It comes to the surface every now and then, and then it gets quiet. Even the brutality is enacted in the same old ways, and it’s defended with the same old linguistic tropes. I think things have probably gotten somewhat better, but the basic dynamic is still tragic.

I see that in the fight between Farwell and Stone near the conclusion of the book. Other people have alluded to this too, the Civil War-era family of ghosts in CivilWarLand in Bad Decline, doomed to pantomime their own murder-deaths at the hands of the patriarch. Performances of often violent repetition.

I think we do it too! I get up every day and my mind starts ticking in the same old patterns. On my fortieth birthday, I had this experience of walking to class to teach, thinking, “You’re going to be fine, it’s going to be good." And I don’t remember what it was exactly, but it was some kind of little projective thing about how nice it would be when summer came and I could get back to work. And I thought, oh my god, I’ve been having this thought for … maybe my whole life. When I was in school I used to have it! And I thought, isn’t it interesting that we feel we’re made fresh every moment, but actually in some way of seeing it, we’re like these little robots who have the same thought patterns and apply them to different physical realities?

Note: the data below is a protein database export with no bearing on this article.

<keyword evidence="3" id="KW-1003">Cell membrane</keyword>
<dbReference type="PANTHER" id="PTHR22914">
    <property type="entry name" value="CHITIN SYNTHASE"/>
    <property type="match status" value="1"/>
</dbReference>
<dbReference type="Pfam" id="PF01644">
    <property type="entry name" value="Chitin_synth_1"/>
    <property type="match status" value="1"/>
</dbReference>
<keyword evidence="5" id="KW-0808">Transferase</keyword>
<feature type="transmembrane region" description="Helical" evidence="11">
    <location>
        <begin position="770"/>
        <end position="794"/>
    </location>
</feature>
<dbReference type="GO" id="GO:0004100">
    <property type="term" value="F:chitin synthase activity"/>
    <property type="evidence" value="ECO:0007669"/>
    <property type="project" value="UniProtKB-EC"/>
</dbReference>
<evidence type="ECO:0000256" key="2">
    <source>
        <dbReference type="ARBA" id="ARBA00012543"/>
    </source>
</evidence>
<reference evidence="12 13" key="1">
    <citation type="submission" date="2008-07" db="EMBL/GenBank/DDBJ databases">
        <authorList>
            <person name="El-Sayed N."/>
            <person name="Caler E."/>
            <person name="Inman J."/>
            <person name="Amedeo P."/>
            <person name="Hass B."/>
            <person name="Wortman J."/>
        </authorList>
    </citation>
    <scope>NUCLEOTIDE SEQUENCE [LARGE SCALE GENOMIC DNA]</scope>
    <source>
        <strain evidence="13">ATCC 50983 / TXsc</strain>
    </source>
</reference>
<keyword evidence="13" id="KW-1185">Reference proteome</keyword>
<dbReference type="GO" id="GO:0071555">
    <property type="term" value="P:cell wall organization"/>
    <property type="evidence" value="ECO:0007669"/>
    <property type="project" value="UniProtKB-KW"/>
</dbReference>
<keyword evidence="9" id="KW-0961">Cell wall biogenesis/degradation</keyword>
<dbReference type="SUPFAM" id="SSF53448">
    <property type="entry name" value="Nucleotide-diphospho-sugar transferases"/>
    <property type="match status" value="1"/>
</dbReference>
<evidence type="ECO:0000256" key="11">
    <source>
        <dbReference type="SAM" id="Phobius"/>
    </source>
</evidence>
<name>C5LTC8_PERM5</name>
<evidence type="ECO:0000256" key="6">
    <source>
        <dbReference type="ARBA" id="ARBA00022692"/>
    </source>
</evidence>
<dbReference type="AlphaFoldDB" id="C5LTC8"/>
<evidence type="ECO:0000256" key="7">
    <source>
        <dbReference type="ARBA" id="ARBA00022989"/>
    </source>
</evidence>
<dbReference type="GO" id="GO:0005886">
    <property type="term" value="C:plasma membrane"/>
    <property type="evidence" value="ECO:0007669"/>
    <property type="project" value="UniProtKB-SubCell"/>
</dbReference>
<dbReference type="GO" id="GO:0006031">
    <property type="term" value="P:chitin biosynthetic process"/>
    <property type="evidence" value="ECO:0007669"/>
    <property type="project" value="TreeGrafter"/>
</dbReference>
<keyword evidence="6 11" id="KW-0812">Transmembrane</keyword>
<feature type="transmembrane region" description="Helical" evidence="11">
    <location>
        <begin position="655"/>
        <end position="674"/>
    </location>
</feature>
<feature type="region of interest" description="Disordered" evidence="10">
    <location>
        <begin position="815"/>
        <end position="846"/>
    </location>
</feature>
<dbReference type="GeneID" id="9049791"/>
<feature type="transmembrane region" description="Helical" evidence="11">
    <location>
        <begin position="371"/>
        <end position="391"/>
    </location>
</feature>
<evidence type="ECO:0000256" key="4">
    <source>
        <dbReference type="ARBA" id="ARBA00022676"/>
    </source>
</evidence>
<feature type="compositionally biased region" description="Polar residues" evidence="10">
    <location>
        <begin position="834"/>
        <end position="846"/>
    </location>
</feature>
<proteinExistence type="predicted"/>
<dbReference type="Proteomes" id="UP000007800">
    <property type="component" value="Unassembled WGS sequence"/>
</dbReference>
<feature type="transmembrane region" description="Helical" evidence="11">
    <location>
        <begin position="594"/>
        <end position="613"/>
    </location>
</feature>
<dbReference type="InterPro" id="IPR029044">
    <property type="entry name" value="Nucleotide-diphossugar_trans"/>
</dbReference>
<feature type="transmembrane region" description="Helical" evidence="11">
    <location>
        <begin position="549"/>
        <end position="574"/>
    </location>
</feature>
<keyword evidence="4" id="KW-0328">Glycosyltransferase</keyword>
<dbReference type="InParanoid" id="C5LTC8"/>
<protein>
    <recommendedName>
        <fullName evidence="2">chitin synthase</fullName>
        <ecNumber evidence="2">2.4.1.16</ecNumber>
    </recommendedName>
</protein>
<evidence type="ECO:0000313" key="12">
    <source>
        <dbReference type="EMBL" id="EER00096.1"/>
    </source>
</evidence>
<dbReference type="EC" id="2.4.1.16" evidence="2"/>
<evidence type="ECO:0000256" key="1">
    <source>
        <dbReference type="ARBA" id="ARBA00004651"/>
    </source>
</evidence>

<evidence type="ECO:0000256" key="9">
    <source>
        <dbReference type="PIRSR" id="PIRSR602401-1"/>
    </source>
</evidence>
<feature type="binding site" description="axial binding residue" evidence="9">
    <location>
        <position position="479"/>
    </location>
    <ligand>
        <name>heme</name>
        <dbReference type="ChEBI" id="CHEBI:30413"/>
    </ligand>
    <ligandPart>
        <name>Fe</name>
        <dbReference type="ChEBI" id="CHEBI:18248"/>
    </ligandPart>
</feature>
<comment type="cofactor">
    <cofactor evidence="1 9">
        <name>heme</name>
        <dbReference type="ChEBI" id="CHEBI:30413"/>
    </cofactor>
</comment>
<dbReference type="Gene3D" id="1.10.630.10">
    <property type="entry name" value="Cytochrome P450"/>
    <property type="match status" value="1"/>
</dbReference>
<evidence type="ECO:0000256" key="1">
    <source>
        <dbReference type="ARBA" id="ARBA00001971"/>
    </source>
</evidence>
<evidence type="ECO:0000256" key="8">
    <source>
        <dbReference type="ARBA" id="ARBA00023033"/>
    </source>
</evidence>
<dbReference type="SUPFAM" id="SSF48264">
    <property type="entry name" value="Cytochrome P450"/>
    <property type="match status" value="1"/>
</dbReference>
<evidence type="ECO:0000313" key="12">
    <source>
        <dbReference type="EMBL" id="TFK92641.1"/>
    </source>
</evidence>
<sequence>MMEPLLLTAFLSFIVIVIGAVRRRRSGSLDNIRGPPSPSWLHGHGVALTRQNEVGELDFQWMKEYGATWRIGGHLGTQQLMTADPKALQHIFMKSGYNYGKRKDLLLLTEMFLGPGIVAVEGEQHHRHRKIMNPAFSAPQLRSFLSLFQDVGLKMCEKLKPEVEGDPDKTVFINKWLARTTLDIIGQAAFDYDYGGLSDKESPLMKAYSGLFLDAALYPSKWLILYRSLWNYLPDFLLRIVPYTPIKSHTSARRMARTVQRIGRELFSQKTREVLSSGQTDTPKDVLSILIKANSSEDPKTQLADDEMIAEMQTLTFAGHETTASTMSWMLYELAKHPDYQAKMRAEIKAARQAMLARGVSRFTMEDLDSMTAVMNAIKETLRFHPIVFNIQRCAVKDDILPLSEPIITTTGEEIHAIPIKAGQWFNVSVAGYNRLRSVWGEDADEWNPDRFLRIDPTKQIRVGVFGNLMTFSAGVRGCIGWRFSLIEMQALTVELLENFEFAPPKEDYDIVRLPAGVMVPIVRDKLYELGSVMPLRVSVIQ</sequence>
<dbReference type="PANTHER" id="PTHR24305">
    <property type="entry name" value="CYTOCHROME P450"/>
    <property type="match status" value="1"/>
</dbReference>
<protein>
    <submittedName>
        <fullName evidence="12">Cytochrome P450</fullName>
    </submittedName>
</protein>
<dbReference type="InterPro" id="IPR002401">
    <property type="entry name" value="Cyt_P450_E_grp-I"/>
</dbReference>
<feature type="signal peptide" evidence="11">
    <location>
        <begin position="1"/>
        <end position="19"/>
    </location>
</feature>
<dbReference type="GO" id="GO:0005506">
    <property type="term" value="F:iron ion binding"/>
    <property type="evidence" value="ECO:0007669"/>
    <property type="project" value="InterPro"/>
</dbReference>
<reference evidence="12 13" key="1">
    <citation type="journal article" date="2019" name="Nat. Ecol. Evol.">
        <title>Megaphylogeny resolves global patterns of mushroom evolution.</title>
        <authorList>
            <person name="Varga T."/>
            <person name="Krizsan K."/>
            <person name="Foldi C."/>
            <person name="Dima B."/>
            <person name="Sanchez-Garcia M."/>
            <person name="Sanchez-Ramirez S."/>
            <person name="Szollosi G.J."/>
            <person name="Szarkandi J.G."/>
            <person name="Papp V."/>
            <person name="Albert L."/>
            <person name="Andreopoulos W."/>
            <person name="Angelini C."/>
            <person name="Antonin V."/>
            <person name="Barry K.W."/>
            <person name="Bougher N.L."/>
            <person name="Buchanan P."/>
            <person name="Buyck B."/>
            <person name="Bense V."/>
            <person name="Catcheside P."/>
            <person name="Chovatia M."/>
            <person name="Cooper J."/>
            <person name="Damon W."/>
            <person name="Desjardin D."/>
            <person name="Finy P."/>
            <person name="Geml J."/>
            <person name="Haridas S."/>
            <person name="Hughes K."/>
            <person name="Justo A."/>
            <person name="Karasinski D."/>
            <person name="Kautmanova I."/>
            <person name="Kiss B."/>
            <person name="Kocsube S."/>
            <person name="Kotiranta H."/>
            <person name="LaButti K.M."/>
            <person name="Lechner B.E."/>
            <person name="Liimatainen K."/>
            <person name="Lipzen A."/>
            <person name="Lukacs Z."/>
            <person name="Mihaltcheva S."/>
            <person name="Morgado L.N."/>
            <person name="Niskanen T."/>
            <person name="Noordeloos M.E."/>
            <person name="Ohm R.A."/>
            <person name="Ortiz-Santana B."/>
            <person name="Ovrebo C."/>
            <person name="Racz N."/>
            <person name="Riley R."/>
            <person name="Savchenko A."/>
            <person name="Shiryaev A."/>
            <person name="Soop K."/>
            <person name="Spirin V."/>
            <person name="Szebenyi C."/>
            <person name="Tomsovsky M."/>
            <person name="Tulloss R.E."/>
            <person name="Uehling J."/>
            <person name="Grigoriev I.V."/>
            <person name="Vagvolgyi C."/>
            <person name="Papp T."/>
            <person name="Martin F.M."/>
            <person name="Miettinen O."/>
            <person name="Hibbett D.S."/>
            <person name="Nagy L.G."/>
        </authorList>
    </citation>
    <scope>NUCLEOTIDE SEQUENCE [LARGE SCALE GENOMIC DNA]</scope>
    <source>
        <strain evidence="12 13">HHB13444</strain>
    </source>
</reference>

[Quietly unhappy]

It’s terrifying that we re-enact the same scenarios on other people and ourselves. In the book, those are pretty exaggeratedly violent ones, but [repetition] is what we do. Even positive ones I suppose.

Did you ever read that Janet Malcolm profile of the painter David Salle, “41 False Starts?"

I did not.

She keeps trying to tell her same story of this artist over and over again, forty-one times, in slightly different ways. The very last one, the concluding false start, is mostly this quote from Salle: “Have you ever thought that your real life hasn’t begun yet?” And Malcolm sort of agrees with him, and he says, “You know—soon. Soon you’ll start your real life.”

That’s beautiful. Somebody sent me an e-mail on that topic, a quote that I’d never heard before: “There is no meanwhile. Now is the meanwhile.”

Speaking of in-between spaces, what is it, if there is “a thing” that makes you want to write about to these liminal spaces—for instance, the Bardo?